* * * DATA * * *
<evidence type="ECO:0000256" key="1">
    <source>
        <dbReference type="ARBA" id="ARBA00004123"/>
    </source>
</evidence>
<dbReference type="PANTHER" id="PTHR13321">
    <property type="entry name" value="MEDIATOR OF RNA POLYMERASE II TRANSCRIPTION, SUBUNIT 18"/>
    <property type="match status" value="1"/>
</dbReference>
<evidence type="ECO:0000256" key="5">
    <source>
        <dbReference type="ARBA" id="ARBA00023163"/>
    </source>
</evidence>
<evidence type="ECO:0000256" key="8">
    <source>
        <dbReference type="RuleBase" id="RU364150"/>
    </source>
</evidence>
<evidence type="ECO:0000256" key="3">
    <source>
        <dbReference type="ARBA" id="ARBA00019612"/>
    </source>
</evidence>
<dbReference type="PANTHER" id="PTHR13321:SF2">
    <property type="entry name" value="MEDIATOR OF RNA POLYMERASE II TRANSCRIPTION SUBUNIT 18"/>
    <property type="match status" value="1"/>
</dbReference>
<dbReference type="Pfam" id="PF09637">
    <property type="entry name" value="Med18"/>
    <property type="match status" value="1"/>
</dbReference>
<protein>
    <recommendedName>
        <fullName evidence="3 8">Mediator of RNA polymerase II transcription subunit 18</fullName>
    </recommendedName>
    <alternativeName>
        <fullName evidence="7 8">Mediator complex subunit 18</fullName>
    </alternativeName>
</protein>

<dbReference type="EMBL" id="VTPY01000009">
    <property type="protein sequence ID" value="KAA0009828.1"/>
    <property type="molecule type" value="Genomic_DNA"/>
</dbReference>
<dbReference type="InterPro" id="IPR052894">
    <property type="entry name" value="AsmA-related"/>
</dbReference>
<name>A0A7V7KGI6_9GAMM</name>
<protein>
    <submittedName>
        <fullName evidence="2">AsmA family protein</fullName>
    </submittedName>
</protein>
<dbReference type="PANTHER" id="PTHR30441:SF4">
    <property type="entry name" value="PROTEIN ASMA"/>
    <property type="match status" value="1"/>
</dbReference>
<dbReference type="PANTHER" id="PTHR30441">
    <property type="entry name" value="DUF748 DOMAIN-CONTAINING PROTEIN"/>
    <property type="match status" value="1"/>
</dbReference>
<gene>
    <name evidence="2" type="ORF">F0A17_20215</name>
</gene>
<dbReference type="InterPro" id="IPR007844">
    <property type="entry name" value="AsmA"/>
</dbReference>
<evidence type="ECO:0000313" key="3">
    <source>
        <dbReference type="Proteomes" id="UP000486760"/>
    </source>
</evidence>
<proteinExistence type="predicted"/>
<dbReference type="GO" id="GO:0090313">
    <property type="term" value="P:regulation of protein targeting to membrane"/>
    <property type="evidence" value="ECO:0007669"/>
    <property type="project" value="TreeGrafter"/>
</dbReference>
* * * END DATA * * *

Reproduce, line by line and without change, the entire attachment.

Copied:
<evidence type="ECO:0000256" key="1">
    <source>
        <dbReference type="ARBA" id="ARBA00004123"/>
    </source>
</evidence>
<dbReference type="PANTHER" id="PTHR13321">
    <property type="entry name" value="MEDIATOR OF RNA POLYMERASE II TRANSCRIPTION, SUBUNIT 18"/>
    <property type="match status" value="1"/>
</dbReference>
<evidence type="ECO:0000256" key="5">
    <source>
        <dbReference type="ARBA" id="ARBA00023163"/>
    </source>
</evidence>
<evidence type="ECO:0000256" key="8">
    <source>
        <dbReference type="RuleBase" id="RU364150"/>
    </source>
</evidence>
<evidence type="ECO:0000256" key="3">
    <source>
        <dbReference type="ARBA" id="ARBA00019612"/>
    </source>
</evidence>
<dbReference type="PANTHER" id="PTHR13321:SF2">
    <property type="entry name" value="MEDIATOR OF RNA POLYMERASE II TRANSCRIPTION SUBUNIT 18"/>
    <property type="match status" value="1"/>
</dbReference>
<dbReference type="Pfam" id="PF09637">
    <property type="entry name" value="Med18"/>
    <property type="match status" value="1"/>
</dbReference>
<protein>
    <recommendedName>
        <fullName evidence="3 8">Mediator of RNA polymerase II transcription subunit 18</fullName>
    </recommendedName>
    <alternativeName>
        <fullName evidence="7 8">Mediator complex subunit 18</fullName>
    </alternativeName>
</protein>

<dbReference type="EMBL" id="VTPY01000009">
    <property type="protein sequence ID" value="KAA0009828.1"/>
    <property type="molecule type" value="Genomic_DNA"/>
</dbReference>
<dbReference type="InterPro" id="IPR052894">
    <property type="entry name" value="AsmA-related"/>
</dbReference>
<name>A0A7V7KGI6_9GAMM</name>
<protein>
    <submittedName>
        <fullName evidence="2">AsmA family protein</fullName>
    </submittedName>
</protein>
<dbReference type="PANTHER" id="PTHR30441:SF4">
    <property type="entry name" value="PROTEIN ASMA"/>
    <property type="match status" value="1"/>
</dbReference>
<dbReference type="PANTHER" id="PTHR30441">
    <property type="entry name" value="DUF748 DOMAIN-CONTAINING PROTEIN"/>
    <property type="match status" value="1"/>
</dbReference>
<gene>
    <name evidence="2" type="ORF">F0A17_20215</name>
</gene>
<dbReference type="InterPro" id="IPR007844">
    <property type="entry name" value="AsmA"/>
</dbReference>
<evidence type="ECO:0000313" key="3">
    <source>
        <dbReference type="Proteomes" id="UP000486760"/>
    </source>
</evidence>
<proteinExistence type="predicted"/>
<dbReference type="GO" id="GO:0090313">
    <property type="term" value="P:regulation of protein targeting to membrane"/>
    <property type="evidence" value="ECO:0007669"/>
    <property type="project" value="TreeGrafter"/>
</dbReference>